* Top shipping firm signals Iran pullout
* Finnish mining firm sees impact on future business
* EU struggling to respond to U.S. sanctions move on Iran (Adds more quotes, detail)
By Gabriela Baczynska
SOFIA, May 17 (Reuters) - French President Emmanuel Macron said on Thursday Europe would try to protect its companies doing business with Iran from U.S. sanctions, reimposed over Tehran's nuclear programme, but said giants like Total would make their own choices.
Macron's spoke as the world's largest container shipping firm, A.P. Moller-Maersk, followed the French oil major in saying it would quit Iran, denting EU efforts to save the nuclear accord with Tehran and protect European companies doing business with the Islamic Republic.
"International companies with interests in many countries make their own choices according to their own interests. They should continue to have this freedom," he said on arriving for a second day of EU leaders' talks in the Bulgarian capital.
"But what is important is that companies, and especially medium-sized companies which are perhaps less exposed to other markets, American or others, can make this choice freely."
The EU wants to salvage the Iran nuclear deal, which offers the Islamic Republic relief from economic sanctions in exchange for curbs on its nuclear programme and Europe sees as an important element of international security.
However, EU officials say there is no easy way to protect EU firms from U.S. sanctions and that it will take time for the bloc to devise what will likely be a complex mix of national and EU-level measures.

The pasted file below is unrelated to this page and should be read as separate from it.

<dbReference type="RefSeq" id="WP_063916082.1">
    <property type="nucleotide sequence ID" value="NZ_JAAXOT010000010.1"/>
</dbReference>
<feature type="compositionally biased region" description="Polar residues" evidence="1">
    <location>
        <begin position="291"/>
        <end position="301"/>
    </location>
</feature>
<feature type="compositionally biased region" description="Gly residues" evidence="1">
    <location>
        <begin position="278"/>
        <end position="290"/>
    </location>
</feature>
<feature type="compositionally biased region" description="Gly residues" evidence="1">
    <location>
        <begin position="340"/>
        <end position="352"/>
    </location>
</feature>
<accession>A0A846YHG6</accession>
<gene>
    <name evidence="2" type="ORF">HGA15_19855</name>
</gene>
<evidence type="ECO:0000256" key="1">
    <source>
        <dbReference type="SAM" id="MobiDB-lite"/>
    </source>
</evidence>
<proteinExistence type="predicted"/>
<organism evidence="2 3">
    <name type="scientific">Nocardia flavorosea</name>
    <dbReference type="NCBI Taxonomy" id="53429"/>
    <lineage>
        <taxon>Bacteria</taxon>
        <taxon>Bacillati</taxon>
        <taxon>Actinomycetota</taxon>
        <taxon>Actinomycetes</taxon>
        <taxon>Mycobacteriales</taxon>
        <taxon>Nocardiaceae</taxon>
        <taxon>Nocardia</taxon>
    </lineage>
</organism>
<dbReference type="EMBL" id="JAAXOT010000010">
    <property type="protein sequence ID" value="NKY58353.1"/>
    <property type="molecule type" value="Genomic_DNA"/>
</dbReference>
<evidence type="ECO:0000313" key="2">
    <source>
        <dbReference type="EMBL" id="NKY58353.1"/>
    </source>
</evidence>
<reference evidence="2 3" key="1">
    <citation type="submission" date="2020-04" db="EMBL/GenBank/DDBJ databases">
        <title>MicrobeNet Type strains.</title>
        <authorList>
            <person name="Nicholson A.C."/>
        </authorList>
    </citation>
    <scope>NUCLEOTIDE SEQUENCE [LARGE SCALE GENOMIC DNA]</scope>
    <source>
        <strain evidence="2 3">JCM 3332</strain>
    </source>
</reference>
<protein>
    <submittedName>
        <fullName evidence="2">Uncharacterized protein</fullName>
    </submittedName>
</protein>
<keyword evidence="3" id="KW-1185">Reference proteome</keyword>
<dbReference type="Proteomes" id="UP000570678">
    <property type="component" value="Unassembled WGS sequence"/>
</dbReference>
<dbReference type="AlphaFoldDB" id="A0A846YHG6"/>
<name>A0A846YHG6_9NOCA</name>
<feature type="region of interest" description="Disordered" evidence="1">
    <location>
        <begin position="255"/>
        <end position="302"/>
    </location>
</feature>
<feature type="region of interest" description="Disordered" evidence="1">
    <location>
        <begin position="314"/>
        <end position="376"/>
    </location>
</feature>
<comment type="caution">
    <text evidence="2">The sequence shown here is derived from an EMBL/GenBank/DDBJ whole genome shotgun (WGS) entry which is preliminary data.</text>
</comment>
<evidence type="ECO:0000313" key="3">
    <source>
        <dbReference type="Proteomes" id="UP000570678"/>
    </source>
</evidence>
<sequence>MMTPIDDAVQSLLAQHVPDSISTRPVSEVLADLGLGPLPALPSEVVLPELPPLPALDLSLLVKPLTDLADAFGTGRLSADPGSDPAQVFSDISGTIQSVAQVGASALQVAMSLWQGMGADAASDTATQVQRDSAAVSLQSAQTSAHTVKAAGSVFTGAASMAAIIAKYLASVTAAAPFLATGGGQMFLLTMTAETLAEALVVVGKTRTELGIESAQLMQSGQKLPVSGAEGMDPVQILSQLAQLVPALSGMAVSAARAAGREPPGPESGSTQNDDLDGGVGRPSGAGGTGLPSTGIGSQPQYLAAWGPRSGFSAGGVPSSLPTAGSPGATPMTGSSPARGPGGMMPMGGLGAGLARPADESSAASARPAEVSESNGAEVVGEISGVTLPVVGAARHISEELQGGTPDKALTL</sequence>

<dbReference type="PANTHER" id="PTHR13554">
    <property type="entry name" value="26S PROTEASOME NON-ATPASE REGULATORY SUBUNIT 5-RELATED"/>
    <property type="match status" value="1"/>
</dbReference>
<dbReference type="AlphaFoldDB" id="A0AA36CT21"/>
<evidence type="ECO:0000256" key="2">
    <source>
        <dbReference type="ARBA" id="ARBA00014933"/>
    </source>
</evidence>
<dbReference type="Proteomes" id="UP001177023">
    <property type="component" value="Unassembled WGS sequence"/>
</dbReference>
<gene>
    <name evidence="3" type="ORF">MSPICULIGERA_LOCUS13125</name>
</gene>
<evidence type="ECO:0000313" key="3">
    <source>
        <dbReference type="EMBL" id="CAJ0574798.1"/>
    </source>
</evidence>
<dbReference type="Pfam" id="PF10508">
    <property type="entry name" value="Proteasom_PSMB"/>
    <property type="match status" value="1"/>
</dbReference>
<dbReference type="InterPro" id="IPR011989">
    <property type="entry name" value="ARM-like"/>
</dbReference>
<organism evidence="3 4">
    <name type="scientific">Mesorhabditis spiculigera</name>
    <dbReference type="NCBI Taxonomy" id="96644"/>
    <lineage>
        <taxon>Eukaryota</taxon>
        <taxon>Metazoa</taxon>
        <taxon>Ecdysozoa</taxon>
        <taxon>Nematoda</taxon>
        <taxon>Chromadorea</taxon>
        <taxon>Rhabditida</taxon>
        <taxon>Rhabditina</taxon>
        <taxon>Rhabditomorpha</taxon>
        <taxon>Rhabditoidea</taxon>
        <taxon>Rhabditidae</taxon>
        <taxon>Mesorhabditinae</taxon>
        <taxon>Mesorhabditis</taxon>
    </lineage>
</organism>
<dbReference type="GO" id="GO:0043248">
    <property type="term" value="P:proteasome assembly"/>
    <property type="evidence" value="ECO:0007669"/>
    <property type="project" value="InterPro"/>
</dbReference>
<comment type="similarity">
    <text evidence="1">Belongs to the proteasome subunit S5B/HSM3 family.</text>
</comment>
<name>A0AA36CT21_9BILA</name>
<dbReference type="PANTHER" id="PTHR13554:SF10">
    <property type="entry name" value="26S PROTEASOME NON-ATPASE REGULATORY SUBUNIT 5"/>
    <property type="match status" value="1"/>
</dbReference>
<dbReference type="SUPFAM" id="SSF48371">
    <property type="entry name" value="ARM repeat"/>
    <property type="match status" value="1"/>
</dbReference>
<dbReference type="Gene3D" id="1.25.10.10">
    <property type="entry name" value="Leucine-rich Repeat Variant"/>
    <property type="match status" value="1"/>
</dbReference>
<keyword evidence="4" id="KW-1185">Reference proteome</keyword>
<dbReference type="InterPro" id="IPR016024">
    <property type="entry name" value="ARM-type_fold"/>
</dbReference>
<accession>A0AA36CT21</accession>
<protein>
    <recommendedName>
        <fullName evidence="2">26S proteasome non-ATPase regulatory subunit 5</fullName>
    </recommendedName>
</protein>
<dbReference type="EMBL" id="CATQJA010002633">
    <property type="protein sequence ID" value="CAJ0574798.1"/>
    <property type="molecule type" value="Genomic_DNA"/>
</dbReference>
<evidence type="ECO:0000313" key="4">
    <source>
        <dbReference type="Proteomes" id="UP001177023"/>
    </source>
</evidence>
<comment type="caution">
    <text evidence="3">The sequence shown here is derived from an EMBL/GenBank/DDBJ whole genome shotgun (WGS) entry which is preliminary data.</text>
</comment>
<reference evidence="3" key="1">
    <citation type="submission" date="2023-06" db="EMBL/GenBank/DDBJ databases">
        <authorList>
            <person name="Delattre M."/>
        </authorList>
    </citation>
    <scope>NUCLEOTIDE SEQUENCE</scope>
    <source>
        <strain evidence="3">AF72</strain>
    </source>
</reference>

Ignoring European support for the nuclear pact, U.S. President Donald Trump branded the agreement as "the worst deal ever" and announced on May 8 the United States was pulling out.
Total on Wednesday said it might quit a multi-billion-dollar gas project unless it secured a waiver from U.S. sanctions. Tehran had repeatedly hailed the project as a symbol of the nuclear accord's success.
CEO Soren Skou told Reuters on Thursday that A.P. Moller-Maersk was following suit.
"With the sanctions the Americans are to impose, you can't do business in Iran if you also have business in the U.S., and we have that on a large scale," Skou told Reuters in an interview following the firm's first-quarter report.
"I don't know the exact timing details, but I am certain that we're also going to shut down (in Iran)," Skou said.
Finnish mining technology company Outotec said U.S. sanctions would slow down and complicate its ties with Iran but it was too early to say if it would leave.
Macron, voicing understanding for big companies anxious to protect their U.S. sales, said France backed proposals by the European Commission to protect and compensate European companies that might be hit by U.S. sanctions for trading with Iran.
They are all but certain to fall short of the type of firm guarantees that the Iranian authorities have been seeking.
President Hassan Rouhani has said Iran would remain committed to the deal, which China, Russia, Britain, France and Germany also signed, provided those powers ensured Iran was protected from sanctions. (Additional reporting by Alastair Macdonald and Robert-Jan Bartunek in Brussels; Editing by Jon Boyle)